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The Century's Greatest Heroes and Its Bloodiest Villains

Eric Margolis

Toronto Sun - Comment - Jan. 2, 2000 


One hundred years ago, most people earnestly believed the dawning 20th century would bring a golden age of technology-based prosperity, reason in human conduct, an end to war and remarkable advancement of all mankind. Instead of a golden era of humanism, the 20th century became the bloodiest era in the past 1000 years. To avoid repeating the crimes and horrors of the century just past, we must study - and restudy - its political heroes and villains. The heroes may not return, but the villains and their malevolent thinking certainly will. Study history, as Santayana warned, or relive it. 

[a selection of two villains]

Josef Stalin

Genghis Khan with tanks. An extraordinary monster, the biggest mass murderer since the Mongols - perhaps the biggest in all history. Everyone was Stalin's enemy. Power was everything. Stalin presided over the murder of 40 million of his own people and the imprisonment of tens of millions of Russians and East Europeans. The master terrorist of all time, Stalin knew how to conjure fear and obedience on a mass scale. He repeatedly outwitted the bumbling Roosevelt and Churchill and infiltrated their governments with his agents. A despot whose name inspires fear and respect in Russia to this day, he was the real victor of World War II in Europe.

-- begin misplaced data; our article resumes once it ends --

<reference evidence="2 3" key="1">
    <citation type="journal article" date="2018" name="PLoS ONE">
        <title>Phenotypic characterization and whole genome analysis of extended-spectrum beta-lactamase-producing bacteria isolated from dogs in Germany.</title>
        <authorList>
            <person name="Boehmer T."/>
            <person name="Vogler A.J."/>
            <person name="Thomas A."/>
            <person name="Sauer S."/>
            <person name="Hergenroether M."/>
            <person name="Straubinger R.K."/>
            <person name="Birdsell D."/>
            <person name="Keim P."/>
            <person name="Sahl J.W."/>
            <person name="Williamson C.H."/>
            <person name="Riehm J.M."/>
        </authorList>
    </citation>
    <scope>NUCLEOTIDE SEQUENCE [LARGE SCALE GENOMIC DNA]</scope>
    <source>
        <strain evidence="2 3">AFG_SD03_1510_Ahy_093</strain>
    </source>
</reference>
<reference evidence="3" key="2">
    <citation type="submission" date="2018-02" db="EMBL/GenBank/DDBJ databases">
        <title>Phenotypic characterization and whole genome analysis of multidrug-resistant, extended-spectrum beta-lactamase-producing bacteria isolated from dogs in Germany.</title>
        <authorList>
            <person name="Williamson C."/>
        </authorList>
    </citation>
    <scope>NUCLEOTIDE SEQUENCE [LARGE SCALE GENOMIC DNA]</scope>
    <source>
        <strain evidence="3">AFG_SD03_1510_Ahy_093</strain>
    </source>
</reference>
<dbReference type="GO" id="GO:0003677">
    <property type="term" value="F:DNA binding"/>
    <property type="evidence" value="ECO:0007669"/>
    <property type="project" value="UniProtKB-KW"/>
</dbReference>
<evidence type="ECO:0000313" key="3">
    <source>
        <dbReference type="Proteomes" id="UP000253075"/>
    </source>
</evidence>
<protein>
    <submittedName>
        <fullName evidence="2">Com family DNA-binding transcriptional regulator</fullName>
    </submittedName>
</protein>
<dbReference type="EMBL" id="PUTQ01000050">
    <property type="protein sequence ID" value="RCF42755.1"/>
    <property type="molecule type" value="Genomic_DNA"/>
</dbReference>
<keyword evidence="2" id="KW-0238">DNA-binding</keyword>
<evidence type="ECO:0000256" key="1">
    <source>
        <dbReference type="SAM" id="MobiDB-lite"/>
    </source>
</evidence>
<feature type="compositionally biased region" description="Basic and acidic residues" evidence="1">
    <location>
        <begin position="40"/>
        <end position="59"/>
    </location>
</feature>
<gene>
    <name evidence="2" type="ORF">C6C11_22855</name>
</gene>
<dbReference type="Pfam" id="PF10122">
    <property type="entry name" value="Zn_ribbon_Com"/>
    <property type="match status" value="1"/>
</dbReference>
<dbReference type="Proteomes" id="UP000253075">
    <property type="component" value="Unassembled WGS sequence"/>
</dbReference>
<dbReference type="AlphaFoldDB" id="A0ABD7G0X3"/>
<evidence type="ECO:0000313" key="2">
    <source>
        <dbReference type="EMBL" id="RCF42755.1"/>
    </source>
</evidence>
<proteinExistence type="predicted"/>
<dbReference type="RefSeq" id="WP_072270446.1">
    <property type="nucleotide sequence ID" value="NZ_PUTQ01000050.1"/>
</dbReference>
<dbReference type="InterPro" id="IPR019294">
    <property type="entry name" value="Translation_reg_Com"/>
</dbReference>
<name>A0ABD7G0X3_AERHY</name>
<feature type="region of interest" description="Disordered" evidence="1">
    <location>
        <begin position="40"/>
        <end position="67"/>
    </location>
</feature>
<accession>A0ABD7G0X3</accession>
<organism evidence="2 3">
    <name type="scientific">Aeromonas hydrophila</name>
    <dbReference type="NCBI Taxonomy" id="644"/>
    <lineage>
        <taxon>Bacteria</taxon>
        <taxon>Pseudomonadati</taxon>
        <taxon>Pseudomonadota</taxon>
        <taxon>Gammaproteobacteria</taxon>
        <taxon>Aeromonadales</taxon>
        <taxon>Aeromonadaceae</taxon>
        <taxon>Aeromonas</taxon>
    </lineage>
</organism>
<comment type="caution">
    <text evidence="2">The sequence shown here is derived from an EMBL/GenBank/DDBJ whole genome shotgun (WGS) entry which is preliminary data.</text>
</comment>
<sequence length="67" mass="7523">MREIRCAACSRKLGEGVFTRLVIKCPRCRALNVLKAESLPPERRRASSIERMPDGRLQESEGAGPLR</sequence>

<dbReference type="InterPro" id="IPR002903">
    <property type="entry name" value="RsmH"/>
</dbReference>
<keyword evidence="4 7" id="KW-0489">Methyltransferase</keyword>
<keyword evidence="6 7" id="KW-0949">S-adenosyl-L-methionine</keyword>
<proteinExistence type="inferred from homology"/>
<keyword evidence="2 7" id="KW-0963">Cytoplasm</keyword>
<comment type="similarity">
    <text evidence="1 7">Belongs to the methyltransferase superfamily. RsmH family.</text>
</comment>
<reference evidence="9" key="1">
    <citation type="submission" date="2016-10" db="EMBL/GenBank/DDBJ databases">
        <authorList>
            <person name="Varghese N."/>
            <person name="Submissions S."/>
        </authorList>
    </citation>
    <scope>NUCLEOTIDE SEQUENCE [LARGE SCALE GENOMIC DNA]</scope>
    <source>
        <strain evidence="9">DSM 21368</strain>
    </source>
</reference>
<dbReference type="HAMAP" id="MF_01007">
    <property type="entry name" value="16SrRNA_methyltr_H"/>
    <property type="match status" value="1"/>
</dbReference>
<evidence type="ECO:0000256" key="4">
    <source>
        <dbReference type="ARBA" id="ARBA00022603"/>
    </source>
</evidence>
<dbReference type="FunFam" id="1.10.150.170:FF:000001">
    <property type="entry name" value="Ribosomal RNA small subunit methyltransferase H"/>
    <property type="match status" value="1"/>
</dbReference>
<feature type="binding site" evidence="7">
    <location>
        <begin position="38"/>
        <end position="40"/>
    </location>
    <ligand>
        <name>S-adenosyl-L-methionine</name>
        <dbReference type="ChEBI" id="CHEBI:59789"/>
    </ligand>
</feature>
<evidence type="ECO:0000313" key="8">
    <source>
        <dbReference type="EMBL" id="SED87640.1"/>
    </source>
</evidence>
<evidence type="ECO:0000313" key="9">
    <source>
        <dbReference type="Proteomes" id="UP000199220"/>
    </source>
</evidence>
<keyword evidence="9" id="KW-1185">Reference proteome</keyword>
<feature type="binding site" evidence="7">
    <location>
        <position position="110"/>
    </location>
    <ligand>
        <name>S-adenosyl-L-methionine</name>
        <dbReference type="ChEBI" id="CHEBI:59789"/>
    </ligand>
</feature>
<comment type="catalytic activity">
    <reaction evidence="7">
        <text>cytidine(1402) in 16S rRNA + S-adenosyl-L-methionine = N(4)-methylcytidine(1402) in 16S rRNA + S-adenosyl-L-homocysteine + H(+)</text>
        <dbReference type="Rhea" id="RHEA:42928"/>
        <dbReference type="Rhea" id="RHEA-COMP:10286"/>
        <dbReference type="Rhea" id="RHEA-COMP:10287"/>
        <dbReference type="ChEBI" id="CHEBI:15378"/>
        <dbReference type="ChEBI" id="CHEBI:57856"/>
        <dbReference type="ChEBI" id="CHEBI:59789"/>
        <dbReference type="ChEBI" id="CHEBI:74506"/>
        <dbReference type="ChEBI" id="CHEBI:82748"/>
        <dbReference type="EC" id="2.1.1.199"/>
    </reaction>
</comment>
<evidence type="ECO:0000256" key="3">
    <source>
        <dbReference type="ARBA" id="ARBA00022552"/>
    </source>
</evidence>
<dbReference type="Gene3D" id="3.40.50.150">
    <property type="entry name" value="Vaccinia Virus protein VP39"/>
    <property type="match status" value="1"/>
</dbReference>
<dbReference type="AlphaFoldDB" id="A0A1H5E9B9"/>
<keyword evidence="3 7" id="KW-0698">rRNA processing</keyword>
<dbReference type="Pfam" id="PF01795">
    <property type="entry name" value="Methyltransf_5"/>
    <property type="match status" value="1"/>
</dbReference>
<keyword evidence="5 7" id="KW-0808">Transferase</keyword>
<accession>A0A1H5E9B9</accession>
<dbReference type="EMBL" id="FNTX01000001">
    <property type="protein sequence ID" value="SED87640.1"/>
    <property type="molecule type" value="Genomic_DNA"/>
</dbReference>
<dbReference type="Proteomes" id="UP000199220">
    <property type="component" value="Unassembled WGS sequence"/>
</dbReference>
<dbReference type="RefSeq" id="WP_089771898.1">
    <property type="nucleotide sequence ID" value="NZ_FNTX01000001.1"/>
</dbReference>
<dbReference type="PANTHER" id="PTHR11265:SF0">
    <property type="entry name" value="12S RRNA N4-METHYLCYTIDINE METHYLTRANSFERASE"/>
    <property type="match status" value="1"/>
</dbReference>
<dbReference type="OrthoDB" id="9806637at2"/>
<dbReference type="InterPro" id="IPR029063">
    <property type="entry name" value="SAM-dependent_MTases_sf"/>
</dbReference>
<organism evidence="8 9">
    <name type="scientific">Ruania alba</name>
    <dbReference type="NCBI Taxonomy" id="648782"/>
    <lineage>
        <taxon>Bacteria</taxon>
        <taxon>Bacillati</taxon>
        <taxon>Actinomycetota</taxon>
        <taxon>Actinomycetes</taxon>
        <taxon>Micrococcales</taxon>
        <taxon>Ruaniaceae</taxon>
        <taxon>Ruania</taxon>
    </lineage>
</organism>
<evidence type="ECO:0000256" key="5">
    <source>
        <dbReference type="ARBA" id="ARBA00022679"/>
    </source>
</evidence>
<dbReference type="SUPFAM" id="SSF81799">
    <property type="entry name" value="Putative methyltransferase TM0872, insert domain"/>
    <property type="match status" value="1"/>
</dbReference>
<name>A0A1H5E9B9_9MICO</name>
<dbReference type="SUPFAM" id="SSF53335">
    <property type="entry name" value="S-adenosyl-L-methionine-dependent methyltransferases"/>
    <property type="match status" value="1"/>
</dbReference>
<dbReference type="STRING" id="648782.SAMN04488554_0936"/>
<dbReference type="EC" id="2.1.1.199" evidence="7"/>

Lazar Kaganovitch

Stalin called him "my Himmler." Kaganovitch personally supervised the murder of 6-7 million Ukrainian peasants in the mid-1930s - a decade before Hitler's crimes against humanity - and went on to organize the mass murder of two million Muslims in the Caucasus and deportation of another two million to Siberia. This work continues today as Russian forces complete their Mongol-style destruction of tiny Chechnya.   


Reprinted with the permission of SunMedia Corporation.

 

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